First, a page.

Original Post Date: December 17, 2010
Author: John English
Recent warning letters have contained two new trends and they have been repeated this week. The first is still rare but it is the inclusion of a cease to market order in the warning letter itself. The second is an enhanced FDA comment about what the letter does and doesn’t say about “your facility.”
Several times so far this year, FDA warning letters have included a ‘cease to market’ order. These orders have usually been for “off-shore” companies, although the last one referenced in this group was for a NY-based contract manufacturing company. Another warning letter has just been made available (14 DEC2010) for a domestic company that produces diagnostic assays, a CDRH regulated product. The text is quite to the point:
FDA requests that FIRM NAME immediately cease marketing, promoting, and distributing all in vitro diagnostic products that require PMA approval or 510(k) clearance without FDA approval or clearance. The adequacy of your corrective actions will be evaluated during our next inspection…..
It may be a coincidence that the other US-based example had issues related to testing as well but that one was under CDER. (Integrity of test results is certainly a key FDA focus point – whether the results are “traditional” or electronic.) This new letter also contains another item – it is one of two this week that includes a new ‘disclaimer’ if you like.
Warning letters usually contain a summary text that is similar to the following (also posted 14 DEC 2010):
Finally, you should know that this letter is not intended to be an all-inclusive list of the violation(s) at your facility. It is your responsibility to ensure compliance with applicable laws and regulations administered by FDA.
Recent letters have added the additional ‘disclaimer’ – which is not unprecedented, but it isn’t a common one. That said, it was also in two letters made available this week. The CAPITALS are my insertion:
The specific violations noted in this letter and in the lnspectional Observations, Form FDA 483, issued at the close of the inspection MAY BE SYMPTOMATIC OF SERIOUS PROBLEMS IN YOUR FIRM’S MANUFACTURING AND QUALITY ASSURANCE SYSTEMS. You should investigate and determine the causes of the violations, and take prompt actions to correct the violations and to bring your products into compliance….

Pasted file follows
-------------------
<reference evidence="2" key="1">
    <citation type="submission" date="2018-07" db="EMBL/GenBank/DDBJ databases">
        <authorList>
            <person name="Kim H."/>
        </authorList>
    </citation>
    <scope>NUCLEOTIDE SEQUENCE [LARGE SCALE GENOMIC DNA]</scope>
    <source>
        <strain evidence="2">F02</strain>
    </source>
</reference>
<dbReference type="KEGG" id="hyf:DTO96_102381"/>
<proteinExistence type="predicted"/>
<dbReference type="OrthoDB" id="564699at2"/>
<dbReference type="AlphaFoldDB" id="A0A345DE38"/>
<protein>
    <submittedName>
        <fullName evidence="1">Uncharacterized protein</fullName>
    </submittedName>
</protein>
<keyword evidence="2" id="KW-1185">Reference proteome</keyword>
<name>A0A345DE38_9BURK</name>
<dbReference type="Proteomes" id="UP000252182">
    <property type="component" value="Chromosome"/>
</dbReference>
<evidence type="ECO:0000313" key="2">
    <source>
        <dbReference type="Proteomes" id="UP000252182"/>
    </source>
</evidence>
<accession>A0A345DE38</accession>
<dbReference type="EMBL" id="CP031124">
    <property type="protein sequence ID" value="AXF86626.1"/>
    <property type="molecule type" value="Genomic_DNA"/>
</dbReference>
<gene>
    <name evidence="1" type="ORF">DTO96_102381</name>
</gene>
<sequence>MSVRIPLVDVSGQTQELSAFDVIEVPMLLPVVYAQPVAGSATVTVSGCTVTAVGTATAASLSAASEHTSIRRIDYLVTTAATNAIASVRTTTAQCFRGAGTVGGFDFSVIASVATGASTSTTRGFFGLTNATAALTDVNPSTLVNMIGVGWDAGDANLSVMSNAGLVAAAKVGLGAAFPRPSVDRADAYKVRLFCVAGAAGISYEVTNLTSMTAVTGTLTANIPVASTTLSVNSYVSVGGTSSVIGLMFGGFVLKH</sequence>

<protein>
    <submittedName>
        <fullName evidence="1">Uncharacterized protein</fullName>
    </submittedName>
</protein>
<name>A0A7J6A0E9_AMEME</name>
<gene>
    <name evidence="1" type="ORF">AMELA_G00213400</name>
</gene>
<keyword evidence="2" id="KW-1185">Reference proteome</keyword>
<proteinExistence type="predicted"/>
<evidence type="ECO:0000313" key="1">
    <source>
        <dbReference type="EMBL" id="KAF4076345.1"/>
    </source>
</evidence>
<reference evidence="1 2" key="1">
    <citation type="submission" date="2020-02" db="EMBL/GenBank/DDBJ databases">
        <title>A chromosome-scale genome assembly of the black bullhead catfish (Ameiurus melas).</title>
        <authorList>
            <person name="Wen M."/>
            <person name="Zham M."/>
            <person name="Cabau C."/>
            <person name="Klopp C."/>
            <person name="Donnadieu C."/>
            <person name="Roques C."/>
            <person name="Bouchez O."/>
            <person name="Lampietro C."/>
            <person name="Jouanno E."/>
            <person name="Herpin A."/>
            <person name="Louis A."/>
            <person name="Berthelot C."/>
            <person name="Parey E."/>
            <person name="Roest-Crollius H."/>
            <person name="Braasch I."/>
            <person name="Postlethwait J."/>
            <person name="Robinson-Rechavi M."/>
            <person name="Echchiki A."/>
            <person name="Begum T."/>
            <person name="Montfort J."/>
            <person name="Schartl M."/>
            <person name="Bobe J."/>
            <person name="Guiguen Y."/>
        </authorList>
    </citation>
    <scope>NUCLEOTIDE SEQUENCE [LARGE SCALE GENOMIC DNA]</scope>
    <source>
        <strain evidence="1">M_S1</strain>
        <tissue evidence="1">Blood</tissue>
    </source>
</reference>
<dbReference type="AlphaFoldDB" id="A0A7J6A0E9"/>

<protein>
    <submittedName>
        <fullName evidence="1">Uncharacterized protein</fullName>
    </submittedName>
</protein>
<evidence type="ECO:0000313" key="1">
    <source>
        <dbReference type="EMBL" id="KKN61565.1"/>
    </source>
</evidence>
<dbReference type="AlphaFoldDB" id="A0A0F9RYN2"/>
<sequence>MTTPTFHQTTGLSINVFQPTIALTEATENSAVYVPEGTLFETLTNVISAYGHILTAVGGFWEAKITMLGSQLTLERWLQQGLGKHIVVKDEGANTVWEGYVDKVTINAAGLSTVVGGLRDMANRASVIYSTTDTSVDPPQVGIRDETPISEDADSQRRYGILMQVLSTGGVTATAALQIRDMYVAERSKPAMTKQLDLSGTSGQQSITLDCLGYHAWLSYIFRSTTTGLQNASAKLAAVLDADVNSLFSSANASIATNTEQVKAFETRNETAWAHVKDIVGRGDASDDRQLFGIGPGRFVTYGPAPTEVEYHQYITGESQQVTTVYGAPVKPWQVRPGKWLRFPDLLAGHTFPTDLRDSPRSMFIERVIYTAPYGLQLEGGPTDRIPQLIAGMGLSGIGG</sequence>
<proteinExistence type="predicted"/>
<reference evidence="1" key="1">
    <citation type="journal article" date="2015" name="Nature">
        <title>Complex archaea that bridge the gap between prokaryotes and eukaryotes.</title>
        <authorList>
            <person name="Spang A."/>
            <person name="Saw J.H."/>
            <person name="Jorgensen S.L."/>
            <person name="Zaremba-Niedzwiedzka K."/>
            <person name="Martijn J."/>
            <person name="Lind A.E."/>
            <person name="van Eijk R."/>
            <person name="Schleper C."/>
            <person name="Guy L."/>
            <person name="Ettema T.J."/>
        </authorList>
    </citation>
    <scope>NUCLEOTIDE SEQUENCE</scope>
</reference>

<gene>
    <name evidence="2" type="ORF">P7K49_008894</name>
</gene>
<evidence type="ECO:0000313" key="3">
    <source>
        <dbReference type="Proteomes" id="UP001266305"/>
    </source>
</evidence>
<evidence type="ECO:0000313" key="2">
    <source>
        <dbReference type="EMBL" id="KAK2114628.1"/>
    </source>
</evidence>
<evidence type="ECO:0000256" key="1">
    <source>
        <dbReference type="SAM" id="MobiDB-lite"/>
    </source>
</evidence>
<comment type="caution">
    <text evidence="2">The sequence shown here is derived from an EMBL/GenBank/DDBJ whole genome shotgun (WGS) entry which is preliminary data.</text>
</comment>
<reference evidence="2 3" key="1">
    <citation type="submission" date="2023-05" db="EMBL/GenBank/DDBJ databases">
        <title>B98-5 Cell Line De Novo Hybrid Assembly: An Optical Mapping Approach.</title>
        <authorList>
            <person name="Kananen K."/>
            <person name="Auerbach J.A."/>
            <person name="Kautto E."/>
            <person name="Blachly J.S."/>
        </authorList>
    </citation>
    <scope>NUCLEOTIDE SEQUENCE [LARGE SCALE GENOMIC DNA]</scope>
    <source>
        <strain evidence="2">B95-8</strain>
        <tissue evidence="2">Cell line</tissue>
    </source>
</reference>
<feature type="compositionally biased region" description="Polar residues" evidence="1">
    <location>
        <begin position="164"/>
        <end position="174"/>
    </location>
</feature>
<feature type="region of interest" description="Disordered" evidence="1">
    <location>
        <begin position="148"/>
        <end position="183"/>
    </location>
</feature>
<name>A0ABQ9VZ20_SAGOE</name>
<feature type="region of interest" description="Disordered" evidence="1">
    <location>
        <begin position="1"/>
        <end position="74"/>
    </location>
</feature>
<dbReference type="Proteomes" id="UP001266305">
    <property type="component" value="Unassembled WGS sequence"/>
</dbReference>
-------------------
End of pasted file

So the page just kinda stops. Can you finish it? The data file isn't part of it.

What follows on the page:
The new FDA focus on enforcement ties in with their attention to two key areas – the Quality and Manufacturing systems. It also points out the responsibility to take investigations seriously and make your CAPA system work:
“You should investigate and determine the causes of the violations, and take prompt actions to correct the violations and to bring your products into compliance.”
Many of you may observe that all of the above is quite basic and should go without saying, to use an old phrase. While I agree, the agency keeps saying it – and saying it more pointedly. The question should be therefore – is the industry listening? More specifically, since these letters are addressed to Senior Management, will there be additional efforts by FDA to question why quality activities are not carried through? Another letter posted this week (CDER product) includes this statement – the unsaid question is why is this happening. Again, the CAPITALS are my addition.
“Our inspection found your firm’s quality unit failed to adequately review batch records. The above major batch record deficiencies underscore the importance of appropriate quality unit oversight at YOUR firm……
YOU are responsible for investigating and determining the causes of the violations identified and for preventing their recurrence and the occurrence of other violations. It is YOUR responsibility to ensure your facility operates in compliance with all requirements of federal law and FDA regulations….”
Those of you who do the field level compliance work know who you are. The question is who has the authority to enable these efforts? And what steps are being taken to ensure the field level efforts are successful?
NOTE – Since these letters represent trends, the specific companies are not identified.
John English is a consultant to the life sciences industry.